Permanent vacation

We've sold everything and we're hitting the road with our kids.

By Kate Convissor
Published August 9, 2000 8:30PM (EDT)

I think that last grim call from the principal did it. Our son was suspended. His grades were as volatile as the NASDAQ. Plaintive notes from teachers bleated from his backpack. And it was only October.

The principal was weary of the boy's antics. So were we. We knew that our son was trying hard to plant a flag in the adolescent wasteland. But a seventh-grader with an attitude does not fare well in a zero-tolerance habitat. My husband and I looked at each other helplessly. What are we going to do?

We reviewed our options. Home-school? No, we would drive each other crazy. Different school? No, nothing to prevent an encore. After a moment of silence my husband said, "We could just leave."


It was as if a lock we were struggling with suddenly sprang open. The last piece of our 5,000-piece puzzle slipped neatly into place. Of course. We would leave. We would tough out the rest of the school year, sell all our belongings, buy a trailer and travel until it was time to come back. We would cut away the anchor of possessions and routine and see what really matters. We would pack up our two youngest children and embark on an adventure that might change our perceptions, our relationships and maybe the course of our future.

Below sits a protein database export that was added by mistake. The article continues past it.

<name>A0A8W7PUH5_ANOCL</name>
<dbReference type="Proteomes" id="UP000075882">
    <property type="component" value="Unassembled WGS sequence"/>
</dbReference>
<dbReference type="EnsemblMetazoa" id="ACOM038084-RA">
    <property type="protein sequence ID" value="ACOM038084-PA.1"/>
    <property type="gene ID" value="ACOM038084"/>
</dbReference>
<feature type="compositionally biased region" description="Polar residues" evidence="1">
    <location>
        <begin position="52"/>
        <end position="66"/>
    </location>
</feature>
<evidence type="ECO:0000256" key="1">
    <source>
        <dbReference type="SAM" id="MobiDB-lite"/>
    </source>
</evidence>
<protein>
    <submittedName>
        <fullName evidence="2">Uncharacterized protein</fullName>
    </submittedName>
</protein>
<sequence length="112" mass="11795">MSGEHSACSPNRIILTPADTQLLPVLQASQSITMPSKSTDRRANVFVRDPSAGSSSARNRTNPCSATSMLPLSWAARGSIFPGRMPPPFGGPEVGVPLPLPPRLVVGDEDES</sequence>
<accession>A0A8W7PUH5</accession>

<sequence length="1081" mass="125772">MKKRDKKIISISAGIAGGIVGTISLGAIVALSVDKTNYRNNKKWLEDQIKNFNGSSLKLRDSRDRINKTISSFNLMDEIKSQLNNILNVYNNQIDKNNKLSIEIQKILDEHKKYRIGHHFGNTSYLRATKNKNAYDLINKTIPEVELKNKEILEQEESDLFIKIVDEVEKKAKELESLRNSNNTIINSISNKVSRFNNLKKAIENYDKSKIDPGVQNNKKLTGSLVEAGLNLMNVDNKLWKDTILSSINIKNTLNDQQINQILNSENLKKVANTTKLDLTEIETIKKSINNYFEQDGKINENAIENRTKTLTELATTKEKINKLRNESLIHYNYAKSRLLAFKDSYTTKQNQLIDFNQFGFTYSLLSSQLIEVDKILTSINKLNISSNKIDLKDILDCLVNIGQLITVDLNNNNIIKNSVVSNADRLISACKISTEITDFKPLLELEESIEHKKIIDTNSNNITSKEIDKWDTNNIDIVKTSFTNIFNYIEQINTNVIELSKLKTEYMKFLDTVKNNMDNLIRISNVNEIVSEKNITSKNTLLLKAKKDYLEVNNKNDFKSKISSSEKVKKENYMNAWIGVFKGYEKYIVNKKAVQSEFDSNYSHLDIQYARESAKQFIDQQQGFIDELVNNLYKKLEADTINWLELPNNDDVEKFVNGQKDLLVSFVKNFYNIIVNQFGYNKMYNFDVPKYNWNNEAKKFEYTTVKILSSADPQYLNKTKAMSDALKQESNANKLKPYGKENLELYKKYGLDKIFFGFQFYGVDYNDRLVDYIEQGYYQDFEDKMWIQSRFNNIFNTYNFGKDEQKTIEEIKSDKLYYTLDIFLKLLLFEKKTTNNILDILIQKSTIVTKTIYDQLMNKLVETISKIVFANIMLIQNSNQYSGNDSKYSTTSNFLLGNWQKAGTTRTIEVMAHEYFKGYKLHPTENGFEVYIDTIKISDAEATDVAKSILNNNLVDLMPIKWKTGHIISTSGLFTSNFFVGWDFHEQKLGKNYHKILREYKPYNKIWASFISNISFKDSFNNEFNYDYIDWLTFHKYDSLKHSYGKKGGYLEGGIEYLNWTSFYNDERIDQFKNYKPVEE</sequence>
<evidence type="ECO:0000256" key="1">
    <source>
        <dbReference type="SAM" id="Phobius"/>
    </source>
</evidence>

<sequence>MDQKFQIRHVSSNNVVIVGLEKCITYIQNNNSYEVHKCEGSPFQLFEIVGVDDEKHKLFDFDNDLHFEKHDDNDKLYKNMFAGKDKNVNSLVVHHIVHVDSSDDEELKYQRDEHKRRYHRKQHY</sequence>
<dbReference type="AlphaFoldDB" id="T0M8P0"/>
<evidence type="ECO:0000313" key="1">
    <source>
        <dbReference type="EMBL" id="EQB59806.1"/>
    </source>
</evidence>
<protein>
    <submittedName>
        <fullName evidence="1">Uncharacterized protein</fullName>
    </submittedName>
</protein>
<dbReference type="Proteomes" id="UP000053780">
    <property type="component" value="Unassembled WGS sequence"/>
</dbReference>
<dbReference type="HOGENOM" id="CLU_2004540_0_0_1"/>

In the process, our kids might discover a wonderful, enchanting world beyond 'N Sync, the flickering blue screen and "whatever." We might all rediscover one another.

As it turned out, our son's academic woes were just a catalyst to jolt us out of the snug and familiar, a life that could go on cheerfully and uneventfully until time took away our options. Once that niggling seed of adventure was planted, it became increasingly hard to ignore. It grew in our imaginations until it was so enticing and inevitable that uprooting it would have been like tearing out a fingernail.

Call it midlife angst. Call it intimations of mortality. By now our four older children were lurching into adulthood -- we could tuck the next youngest son safely into the college dorm on our way out of town. Time on the road could be a palate cleanser, a chance to figure out, as my husband once said, "what we should do with the time we have left."